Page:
Ever since Pope Francis made his first appearance on the balcony of St. Peter's Basilica, the Vatican has basked in the glow of positive media as he touched hearts across the globe by embracing people with deformities, reached out to the mentally and physically disabled, kissed the feet of prisoners, and stated, "Who Am I to Judge?" when asked about gay people.
Francis made the covers of Rolling Stone, The New Yorker, Esquire, and Vanity Fair. He was also named 'Person of the Year' by both Time and the Advocate, America's foremost gay magazine. Francis became a symbol of the new Catholic Church, a church of compassion, humanity and inclusiveness.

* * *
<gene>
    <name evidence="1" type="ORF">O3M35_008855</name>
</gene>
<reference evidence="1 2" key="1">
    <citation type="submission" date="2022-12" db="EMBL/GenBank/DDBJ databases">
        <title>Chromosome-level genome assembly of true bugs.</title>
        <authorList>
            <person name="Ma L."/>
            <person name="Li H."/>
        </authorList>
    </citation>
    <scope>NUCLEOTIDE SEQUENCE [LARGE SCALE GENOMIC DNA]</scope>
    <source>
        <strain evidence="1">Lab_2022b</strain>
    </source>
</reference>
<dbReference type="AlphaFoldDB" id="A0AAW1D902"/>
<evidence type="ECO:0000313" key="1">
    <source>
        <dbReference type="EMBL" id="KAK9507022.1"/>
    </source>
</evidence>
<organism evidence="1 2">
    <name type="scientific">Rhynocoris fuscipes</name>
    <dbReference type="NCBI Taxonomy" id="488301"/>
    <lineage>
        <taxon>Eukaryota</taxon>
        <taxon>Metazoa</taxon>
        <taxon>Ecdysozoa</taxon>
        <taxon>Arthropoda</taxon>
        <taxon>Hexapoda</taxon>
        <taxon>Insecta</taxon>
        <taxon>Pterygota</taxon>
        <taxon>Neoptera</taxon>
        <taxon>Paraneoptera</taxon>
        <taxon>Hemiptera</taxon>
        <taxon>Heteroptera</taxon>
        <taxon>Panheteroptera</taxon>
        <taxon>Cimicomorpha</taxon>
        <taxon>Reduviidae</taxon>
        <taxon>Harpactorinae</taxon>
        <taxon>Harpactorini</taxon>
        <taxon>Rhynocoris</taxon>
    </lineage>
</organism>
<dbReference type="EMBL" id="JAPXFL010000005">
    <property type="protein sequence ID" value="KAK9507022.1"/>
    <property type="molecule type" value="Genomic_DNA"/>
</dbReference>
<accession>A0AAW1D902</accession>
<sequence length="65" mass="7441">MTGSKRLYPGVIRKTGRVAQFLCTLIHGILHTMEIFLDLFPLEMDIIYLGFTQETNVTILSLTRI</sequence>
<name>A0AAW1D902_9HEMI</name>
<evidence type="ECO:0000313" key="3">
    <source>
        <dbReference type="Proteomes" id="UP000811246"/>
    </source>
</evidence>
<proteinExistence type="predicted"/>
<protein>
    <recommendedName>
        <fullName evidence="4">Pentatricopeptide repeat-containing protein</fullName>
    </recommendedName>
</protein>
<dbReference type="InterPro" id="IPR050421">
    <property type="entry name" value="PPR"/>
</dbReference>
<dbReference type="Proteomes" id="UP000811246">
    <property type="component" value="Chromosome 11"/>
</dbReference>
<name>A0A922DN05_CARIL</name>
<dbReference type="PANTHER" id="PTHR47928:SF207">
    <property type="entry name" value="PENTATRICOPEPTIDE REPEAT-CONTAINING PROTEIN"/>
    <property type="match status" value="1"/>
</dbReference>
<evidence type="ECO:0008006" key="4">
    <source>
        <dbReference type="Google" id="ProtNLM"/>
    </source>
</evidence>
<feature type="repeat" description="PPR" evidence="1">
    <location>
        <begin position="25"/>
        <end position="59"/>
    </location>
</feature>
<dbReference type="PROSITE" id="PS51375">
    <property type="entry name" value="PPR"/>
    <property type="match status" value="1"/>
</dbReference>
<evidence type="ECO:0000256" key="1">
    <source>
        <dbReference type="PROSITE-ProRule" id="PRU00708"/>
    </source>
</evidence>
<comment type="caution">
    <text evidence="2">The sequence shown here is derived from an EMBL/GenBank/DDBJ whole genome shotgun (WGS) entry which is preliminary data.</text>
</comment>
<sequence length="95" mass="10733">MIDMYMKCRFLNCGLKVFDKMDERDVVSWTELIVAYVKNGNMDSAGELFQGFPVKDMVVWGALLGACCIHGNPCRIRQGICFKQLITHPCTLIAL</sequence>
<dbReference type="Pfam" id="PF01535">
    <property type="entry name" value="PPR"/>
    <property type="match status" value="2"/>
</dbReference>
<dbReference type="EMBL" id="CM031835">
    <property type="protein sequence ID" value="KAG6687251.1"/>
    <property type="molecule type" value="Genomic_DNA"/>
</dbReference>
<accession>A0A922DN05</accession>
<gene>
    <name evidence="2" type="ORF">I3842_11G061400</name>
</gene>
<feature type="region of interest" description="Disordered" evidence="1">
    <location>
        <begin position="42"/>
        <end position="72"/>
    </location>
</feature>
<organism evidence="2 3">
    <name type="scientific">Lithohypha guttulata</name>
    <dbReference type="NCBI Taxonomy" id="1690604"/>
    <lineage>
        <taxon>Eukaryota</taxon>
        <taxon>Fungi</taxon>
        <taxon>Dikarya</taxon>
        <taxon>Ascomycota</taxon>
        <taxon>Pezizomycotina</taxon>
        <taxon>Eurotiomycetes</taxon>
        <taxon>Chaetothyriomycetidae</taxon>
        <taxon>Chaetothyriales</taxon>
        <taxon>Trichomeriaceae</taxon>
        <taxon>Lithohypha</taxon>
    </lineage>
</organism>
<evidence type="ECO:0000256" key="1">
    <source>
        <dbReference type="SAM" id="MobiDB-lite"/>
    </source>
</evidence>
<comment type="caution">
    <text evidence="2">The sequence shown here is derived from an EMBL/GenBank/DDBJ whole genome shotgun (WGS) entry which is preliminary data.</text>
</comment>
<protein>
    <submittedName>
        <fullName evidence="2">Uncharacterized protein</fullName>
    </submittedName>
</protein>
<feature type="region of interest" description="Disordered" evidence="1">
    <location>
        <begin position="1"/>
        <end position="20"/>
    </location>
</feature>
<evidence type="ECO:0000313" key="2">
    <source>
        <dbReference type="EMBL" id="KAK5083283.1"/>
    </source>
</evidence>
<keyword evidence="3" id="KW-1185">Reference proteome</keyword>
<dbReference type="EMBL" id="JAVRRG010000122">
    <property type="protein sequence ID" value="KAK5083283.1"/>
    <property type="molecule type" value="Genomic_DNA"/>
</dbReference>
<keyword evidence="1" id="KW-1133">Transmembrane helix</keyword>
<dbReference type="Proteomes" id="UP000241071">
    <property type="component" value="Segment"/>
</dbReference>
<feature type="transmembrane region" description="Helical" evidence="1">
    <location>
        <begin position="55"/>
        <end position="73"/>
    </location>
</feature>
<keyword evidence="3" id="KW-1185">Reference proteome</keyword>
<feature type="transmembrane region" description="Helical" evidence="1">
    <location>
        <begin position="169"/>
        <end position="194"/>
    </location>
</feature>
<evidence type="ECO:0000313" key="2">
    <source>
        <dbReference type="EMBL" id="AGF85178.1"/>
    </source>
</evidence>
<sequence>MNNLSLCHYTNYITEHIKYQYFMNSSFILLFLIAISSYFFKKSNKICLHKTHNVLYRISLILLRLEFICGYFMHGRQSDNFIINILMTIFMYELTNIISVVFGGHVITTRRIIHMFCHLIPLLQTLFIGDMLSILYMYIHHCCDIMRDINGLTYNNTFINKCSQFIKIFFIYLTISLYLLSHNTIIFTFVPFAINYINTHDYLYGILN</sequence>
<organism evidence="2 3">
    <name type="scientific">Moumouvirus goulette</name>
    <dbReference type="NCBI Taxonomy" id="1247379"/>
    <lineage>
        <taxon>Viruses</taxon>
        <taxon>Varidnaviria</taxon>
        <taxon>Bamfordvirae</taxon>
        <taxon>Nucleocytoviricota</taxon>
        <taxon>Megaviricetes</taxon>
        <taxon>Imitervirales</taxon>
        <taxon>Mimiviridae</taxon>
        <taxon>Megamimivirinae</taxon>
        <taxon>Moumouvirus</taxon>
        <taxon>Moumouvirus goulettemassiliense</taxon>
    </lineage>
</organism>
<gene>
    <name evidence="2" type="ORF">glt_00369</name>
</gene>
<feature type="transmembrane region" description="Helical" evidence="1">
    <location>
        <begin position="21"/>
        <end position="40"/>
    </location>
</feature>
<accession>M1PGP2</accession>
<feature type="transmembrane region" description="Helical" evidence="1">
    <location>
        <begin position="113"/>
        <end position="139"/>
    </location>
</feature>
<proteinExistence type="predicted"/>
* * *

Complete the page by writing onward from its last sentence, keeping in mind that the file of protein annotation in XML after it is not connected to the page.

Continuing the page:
Yet, for all this rhetoric, the Vatican has not confirmed France's ambassador to the Holy See, Laurent Stefanini. You see, Stefanini is gay. His nomination was put forward last January but the Vatican has not responded, usually an indication that the potential ambassador has been rejected. Reports in the press suggest the decision was clearly connected to Stefanini's sexual orientation. This isn't the first time the Vatican has rejected a gay ambassadorial candidate. In 2007, France nominated a gay man living in a civil partnership with his husband. The Vatican remained silent, and France had to nominate another person.
Apparently, when push comes to shove, Pope 'Who Am I to Judge' Francis is all bark and no bite. That sexual orientation is keeping Stefanini from his ambassadorship shows that the Catholic Church has plenty of reforming to do before they can be considered as having moved into the 21st Century on basic questions of equality.